I am a bengal cat who was born in 2005. In the summer of 2012, I was diagnosed as a diabetic cat. I want everyone to know that diabetic cats like me are just as fun and loving as cats without the disease.
Fire departments used to be the first place to call if a feline is stuck, but a lot of them no longer routinely respond to these calls. Now, they generally respond only if the situation requires it. And one trapped feline in Edison, New Jersey is very glad they did.
The workers called the fire department, and when they arrived with their special equipment, they started working to free the feline. Firefighters cut the pole down to a two foot section where the feline was trapped. Then they tried to free the feline by using soapy water. When that didn’t work, they tried an oily mixture. This failed, too.
The firefighters had to think about what to do next. They decided to take the pole with the feline inside it to the animal shelter. After they did this, white coated humans sedated the feline. And then, they were able to free the feline from the pole.
White coated humans examined the feline, and found the cat was healthy. They decided to observe the feline overnight. If everything is okay, they will put the feline up for adoption.
This feline will not have to wait long to be adopted, though. One of the firefighters already offered to adopt the cat.
We felines get sad when our humans, for whatever reason, cannot take care of us anymore. An older human surrendered nine year old Vienna, along with her other feline family members, because they could not provide the proper care for them. Vienna did not like this, even though the kind humans at BARCS Animal Shelter in Baltimore tried to make her feel better.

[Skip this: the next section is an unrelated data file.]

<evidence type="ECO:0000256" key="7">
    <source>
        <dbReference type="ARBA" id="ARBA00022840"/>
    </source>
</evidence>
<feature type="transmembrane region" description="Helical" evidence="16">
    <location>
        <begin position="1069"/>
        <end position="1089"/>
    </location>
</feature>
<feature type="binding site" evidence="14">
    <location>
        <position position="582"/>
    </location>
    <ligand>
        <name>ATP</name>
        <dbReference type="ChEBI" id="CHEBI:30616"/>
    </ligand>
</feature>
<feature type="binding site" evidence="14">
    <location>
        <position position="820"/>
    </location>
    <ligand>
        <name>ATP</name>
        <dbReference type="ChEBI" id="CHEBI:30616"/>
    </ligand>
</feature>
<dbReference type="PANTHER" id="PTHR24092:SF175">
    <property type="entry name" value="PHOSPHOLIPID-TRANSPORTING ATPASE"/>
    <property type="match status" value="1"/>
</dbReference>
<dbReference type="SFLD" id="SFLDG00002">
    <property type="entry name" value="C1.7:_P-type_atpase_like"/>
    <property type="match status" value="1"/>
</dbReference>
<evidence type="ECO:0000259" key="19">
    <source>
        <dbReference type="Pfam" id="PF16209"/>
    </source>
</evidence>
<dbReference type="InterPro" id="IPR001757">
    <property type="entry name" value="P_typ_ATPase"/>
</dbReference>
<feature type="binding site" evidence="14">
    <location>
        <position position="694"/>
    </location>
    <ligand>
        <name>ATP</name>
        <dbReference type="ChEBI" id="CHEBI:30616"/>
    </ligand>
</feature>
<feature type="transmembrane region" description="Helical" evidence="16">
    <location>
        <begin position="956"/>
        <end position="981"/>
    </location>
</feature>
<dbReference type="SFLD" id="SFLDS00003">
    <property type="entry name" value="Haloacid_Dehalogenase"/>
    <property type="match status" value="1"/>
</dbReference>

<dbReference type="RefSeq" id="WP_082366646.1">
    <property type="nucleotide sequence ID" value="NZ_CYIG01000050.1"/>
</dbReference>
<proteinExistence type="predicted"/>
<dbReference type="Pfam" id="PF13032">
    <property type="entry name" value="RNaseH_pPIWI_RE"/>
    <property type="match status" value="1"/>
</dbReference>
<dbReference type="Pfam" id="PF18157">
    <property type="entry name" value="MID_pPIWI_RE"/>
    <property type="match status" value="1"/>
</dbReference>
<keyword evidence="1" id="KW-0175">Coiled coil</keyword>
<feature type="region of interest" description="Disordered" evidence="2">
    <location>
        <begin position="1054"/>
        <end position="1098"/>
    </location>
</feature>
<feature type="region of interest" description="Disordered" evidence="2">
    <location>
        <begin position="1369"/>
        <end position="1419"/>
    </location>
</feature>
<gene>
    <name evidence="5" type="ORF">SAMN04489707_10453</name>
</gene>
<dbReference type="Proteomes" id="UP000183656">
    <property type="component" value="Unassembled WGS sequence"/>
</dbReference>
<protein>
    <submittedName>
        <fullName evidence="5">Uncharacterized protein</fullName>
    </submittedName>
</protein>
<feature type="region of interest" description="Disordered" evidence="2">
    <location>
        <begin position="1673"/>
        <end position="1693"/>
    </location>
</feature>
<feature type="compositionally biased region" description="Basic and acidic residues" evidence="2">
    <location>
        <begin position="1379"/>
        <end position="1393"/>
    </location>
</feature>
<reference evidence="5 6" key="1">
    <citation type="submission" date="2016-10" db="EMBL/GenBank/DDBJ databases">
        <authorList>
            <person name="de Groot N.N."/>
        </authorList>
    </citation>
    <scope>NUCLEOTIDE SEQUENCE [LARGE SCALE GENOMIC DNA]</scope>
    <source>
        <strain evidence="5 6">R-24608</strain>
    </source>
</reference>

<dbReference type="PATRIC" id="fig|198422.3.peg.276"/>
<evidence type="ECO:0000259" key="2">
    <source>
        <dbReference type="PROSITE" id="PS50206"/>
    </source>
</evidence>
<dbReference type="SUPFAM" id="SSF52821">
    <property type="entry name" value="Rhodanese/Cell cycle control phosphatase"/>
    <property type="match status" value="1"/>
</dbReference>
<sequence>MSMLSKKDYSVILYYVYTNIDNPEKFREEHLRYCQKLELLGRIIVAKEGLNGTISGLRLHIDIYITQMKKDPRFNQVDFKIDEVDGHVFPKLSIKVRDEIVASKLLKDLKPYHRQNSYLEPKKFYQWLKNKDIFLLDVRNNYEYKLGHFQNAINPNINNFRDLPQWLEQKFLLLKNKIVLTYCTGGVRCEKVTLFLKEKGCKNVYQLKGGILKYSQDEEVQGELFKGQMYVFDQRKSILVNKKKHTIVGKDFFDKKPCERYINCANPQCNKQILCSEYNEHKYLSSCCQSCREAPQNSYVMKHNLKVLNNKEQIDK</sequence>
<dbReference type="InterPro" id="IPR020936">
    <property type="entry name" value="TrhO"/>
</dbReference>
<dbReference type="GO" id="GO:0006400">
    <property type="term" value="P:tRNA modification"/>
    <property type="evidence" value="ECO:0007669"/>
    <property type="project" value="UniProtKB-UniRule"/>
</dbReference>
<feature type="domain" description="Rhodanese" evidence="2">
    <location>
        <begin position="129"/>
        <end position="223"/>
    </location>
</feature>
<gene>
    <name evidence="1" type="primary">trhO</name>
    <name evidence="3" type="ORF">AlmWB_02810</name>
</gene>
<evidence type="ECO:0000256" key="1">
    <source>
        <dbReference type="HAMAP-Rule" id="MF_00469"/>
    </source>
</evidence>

But Vienna and the other felines in the group, including her best furiend Elvis, needed this. White coated humans treated Vienna right away for a flea infestation. The fleas nommed on her blood so much that she was anemic, furiends!
Not only was Vienna anemic, but she also had a large cyst over her eye which needed to be treated. Despite all of this, Vienna loved interacting with the humans taking care of her. These humans said she was a sweet, friendly, and cuddly feline.
Every time a human walked past the cage where she and Elvis were staying, Vienna would give them eye blinks with her pretty green eyes. She would also show off her little chirp meow and wave her fluffy tail around to get their attention.
It took a while, but Vienna’s efforts finally paid off. A kind human decided to give her the home she deserved. Soon, she and Elvis were adopted. And now, she has a home of her own.
Furiends, when you look to adopt, make sure you consider an older feline. They may not have as much time left with you as a younger feline, but they will definitely enjoy the time they have. And so will you!
The human was not happy when he learned that I was fighting diabetes. He was worried about what that meant for my quality of life and his. But he soon learned it was not too difficult, and that a few extra minutes each day would mean I could live a happy and long life.
Humans who learn their felines have cancer face something similar, but it is much more challenging. These felines have a disease that can kill them. And their humans get very worried.
Fortunately for these humans, a kind human whose feline, Brodie, lost his battle with cancer, started a fund to help. Cancer treatments can require many green paper things, and The Brodie Fund helps with that. But they do much more than that.
One human whose cat, Moby, was battling cancer endured a lot of teasing from his friends about how much he cared about his cat. I say he needs new friends because they are not worthy of his attention. But even if he does need new friends, after a year of treatment, he sent an email to let The Brodie Fund know Moby was doing well.
Sometimes, however, even the most dedicated humans and white coated humans cannot help a feline with cancer win. When that happens, The Brodie Fund provides free grief counseling to the human who lost their feline.